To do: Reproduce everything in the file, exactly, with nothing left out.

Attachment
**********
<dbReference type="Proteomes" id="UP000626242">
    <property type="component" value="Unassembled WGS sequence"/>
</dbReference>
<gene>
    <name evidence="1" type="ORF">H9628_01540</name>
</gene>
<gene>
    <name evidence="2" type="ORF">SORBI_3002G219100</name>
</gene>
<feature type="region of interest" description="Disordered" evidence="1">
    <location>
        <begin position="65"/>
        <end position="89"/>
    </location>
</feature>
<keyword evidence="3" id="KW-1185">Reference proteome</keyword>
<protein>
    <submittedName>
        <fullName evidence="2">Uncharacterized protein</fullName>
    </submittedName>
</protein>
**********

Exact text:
<dbReference type="Proteomes" id="UP000626242">
    <property type="component" value="Unassembled WGS sequence"/>
</dbReference>
<gene>
    <name evidence="1" type="ORF">H9628_01540</name>
</gene>
<gene>
    <name evidence="2" type="ORF">SORBI_3002G219100</name>
</gene>
<feature type="region of interest" description="Disordered" evidence="1">
    <location>
        <begin position="65"/>
        <end position="89"/>
    </location>
</feature>
<keyword evidence="3" id="KW-1185">Reference proteome</keyword>
<protein>
    <submittedName>
        <fullName evidence="2">Uncharacterized protein</fullName>
    </submittedName>
</protein>